Garr Reynolds is my favourite 'Presentation Guru'. He had a little rant on Facebook the other day about an article entitled 'why universities should get rid of Powerpoint and why they don't'. The rant was about the gaping holes and datedness in the article. Used properly, multimedia tools can add dramatically to our ability to get a message across. Understanding how memory works and how to make things resonate is the job of a great teacher. Used poorly, it goes without saying that damage can be done. Death by powerpoint is a painful reality in many classrooms, boardrooms and conferences. This isn't the fault of the tools.
One of the reasons overhead Projectors can be more effective is because the teachers actually had to think about putting the sheets together. Then they were able to outsource this to professionals who could design slides that would be projected. Powerpoint democratised the tools but not the skills. Unfortunately most of us think about communication as an afterthought. The 'curse of knowledge' makes us forget how hard it is to actually pick something up. We forget what it was like to not know. Reynolds' blog Presentation Zen is a treasure chest of research, clips, books, photos and discussions on how to get ideas across. We really are learning a lot about how people take in ideas.
Two issues I have been mulling over connect here. There should be some responsibility on people getting involved in a discussion to do some homework. I arguably shouldn't really ask a question till I have 'googled it first'. This is just a form of respect. It shows the 'guru' the interest isn't just casual and engaging with me isn't a waste of their time.
At the same time, I can't be expected to know everything in every field in order to have a conversation. A layperson should still be able to talk to a psychologist about psychology, to a lawyer about law, to a doctor about medicine. Being a Lawyer doesn't make you (1) an expert in every area of law, (2) right about the area of law you are an expert in. The people at the edge are by definition veering into areas they don't understand and will almost definitely be shown to be wrong in lots of areas at a later stage. Progress is foggy and messy. If you are not at the edge, you can get off your high horse. You are just sharing someone else's ideas which were once shared with you.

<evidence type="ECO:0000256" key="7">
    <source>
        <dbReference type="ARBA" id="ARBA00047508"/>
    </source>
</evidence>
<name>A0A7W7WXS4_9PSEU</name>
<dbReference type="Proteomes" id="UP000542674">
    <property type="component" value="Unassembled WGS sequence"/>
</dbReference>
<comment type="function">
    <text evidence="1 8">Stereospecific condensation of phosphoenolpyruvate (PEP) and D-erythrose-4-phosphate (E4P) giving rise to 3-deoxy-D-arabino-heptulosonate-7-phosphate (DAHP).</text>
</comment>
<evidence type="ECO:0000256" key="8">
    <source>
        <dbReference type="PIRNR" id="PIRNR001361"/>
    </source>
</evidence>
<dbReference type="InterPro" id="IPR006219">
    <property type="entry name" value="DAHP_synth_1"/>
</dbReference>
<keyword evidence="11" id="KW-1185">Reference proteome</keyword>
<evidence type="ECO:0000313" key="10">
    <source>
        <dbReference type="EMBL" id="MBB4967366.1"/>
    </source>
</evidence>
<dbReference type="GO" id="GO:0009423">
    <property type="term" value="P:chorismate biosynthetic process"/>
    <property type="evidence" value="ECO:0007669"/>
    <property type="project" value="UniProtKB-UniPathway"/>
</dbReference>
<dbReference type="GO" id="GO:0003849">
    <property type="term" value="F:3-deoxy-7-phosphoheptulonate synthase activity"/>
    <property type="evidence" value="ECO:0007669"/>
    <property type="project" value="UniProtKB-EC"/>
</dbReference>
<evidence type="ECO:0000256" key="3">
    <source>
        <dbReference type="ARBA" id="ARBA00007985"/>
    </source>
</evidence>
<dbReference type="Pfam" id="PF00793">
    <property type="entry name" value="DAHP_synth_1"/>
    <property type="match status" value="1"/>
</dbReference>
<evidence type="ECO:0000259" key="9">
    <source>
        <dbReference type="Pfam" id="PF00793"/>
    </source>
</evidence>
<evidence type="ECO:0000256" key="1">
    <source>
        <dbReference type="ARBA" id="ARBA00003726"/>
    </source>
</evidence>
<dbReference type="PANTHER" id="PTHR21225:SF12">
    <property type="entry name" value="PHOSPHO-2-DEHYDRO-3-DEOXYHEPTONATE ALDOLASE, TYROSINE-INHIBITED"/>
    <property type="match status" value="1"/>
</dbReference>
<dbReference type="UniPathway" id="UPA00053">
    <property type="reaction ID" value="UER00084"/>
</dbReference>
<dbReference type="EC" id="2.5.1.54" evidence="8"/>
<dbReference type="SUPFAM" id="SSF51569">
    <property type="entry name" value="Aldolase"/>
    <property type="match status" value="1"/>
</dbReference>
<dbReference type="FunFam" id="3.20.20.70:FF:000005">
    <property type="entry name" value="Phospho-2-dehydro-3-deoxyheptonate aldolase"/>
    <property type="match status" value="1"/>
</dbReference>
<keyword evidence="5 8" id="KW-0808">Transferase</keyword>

It would be annoying and would get in the way of communication if everything we said came with caveats. 'I have only read the first paragraph of this book, but....'. 'I only heard this in a conversation with someone but,.... '. 'I wrote the textbook on this subject, but that was twenty years ago, but...'. Emotionally we also respond to ideas better when there is some confidence in the way it is stated. Karl Popper argued that we should speak confidently, but then be our own biggest critics.
Confidence can be frustrating without homework. It may be powerpoint and someone not being aware of the leaders in the field. It may be anti-vaxxers quoting a very old, fully discredited bad science paper linking autism to MMR vaccines. Being an Anti-vaxxer is incredibly dangerous for everyone else. It indicates a lack of homework. Even if some homework has been done, you can't stop. The best arguments can become redundant. You can't point to a research paper and say see, then keep your eyes closed. Seeing isn't static.
Everyone is a little Jon Snow. Everyone doesn't know. So everyone should be patient and try communicate clearly. But we also need to do our homework if we want to engage in useful conversation.